Understanding the “Privette Doctrine”: The Liability of Owners and General Contractors for Construction Site Accidents

For over 20 years, the “Privette Doctrine” has governed the extent of liability that general contractors and property owners have for worksite injuries suffered by a subcontractor’s employees. In Privette v. Superior Court (1993) 5 Cal.4th 689, the California Supreme Court held that “Generally, when employees of independent contractors are injured in the workplace, they cannot sue the party that hired the contractor to do the work.” Read More

SB 800 Gave Homeowners Rights, Didn’t Limit Them

Four-Year Time Limit for Construction Defect Claims Under Right to Repair Act Doesn’t Apply to Actual Damage Claims

Developers who count on California’s “Builder’s Right to Repair Act,” commonly known as “SB 800,” to close the door on construction defect claims four years after closing or completion of a project should be aware that in many respects they are sadly mistaken. A California Court of Appeals decision last year makes clear that SB 800’s four-year statute of limitations only applies when...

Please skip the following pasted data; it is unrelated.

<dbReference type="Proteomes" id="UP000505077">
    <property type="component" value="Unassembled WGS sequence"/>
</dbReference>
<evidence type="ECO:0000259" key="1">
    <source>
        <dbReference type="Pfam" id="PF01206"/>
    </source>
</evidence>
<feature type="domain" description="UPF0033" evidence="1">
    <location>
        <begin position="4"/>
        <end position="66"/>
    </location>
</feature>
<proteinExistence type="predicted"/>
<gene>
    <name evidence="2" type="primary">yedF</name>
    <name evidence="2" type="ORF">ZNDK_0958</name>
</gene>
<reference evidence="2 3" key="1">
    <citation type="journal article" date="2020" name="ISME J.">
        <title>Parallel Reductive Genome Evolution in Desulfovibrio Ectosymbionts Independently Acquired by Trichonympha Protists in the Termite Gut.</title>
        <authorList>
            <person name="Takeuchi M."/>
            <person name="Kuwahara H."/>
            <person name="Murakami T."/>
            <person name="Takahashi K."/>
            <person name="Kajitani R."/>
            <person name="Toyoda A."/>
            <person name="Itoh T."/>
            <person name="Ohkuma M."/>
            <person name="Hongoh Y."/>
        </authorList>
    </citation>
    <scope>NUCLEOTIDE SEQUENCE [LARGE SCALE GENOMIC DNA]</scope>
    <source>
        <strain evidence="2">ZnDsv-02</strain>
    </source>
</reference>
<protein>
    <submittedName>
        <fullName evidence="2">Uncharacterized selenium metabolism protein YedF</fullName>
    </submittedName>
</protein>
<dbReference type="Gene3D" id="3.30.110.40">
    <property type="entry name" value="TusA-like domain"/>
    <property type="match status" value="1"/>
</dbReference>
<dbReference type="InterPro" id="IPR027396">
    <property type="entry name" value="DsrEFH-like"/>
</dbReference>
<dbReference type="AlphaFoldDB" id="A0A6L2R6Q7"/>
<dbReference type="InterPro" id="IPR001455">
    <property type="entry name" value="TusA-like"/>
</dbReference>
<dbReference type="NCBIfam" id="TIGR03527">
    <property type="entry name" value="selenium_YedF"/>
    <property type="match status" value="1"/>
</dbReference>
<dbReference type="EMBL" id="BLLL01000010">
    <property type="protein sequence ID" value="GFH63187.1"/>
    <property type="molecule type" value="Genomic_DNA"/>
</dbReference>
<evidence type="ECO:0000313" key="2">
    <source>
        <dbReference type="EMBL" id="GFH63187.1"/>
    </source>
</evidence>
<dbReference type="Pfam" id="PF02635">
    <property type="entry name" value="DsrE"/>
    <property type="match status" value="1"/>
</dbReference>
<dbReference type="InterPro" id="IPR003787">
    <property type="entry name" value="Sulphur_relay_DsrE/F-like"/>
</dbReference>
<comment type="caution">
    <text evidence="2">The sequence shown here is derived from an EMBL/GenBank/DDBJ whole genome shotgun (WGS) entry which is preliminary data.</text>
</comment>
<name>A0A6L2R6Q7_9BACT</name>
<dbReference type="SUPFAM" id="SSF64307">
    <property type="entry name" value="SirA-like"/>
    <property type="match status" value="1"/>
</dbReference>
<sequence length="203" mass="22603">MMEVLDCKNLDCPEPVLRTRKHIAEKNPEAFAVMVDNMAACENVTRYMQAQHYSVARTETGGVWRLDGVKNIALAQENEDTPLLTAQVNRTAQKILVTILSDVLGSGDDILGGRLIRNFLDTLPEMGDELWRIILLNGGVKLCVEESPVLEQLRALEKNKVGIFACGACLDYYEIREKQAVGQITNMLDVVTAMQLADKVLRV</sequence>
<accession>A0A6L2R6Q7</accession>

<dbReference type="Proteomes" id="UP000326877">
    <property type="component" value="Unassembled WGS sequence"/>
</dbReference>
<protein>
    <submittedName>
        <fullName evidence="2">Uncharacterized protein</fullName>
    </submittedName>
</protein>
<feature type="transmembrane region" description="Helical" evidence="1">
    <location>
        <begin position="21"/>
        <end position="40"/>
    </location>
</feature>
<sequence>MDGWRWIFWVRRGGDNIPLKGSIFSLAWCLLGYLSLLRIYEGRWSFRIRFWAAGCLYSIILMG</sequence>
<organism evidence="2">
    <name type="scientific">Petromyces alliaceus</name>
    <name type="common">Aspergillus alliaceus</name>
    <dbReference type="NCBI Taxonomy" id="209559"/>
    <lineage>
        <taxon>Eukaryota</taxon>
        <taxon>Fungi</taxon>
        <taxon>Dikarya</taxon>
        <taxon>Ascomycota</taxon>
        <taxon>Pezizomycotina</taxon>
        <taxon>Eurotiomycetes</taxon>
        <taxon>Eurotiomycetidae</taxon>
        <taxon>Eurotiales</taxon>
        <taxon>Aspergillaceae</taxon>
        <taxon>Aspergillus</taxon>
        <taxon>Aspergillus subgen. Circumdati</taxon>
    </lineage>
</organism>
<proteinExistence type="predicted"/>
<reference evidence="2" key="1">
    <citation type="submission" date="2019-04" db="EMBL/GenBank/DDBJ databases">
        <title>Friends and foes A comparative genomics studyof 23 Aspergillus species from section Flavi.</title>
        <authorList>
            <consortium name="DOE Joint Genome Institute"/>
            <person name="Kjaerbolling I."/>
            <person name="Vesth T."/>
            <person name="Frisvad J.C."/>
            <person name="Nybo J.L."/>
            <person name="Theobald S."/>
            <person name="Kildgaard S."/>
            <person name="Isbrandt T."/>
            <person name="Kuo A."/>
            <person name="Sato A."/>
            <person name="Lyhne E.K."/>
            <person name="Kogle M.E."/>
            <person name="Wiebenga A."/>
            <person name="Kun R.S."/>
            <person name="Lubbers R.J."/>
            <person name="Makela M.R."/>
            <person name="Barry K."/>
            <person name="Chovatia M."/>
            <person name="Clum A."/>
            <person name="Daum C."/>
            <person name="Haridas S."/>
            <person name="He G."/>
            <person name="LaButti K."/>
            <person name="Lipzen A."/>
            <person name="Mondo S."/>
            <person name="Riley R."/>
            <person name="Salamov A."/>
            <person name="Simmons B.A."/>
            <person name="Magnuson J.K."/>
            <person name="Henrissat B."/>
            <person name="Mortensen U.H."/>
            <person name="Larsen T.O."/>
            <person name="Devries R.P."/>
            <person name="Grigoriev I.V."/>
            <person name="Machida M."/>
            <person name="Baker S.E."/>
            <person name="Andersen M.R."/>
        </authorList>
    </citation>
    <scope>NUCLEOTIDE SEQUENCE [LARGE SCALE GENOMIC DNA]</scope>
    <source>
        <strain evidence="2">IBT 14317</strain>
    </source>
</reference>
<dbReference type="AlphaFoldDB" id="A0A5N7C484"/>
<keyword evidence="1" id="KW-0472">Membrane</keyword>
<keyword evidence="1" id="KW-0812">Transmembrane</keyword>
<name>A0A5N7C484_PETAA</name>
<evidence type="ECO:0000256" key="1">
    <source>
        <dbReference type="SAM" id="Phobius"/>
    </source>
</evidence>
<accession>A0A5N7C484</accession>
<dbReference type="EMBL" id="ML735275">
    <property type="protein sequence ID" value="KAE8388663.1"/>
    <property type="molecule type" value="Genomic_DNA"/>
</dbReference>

California Employers May Be on the Hook for Some Employee Cell Phone Charges

On August 12, a California appellate court held that when employees must use their personal cell phones for work-related calls, California Labor Code Section 2802 requires the employer to reimburse them. The decision reversed a trial court ruling that denied class certification for a group of employees who were seeking compensation for work-related charges that they had incurred on their personal cell phones. Read More

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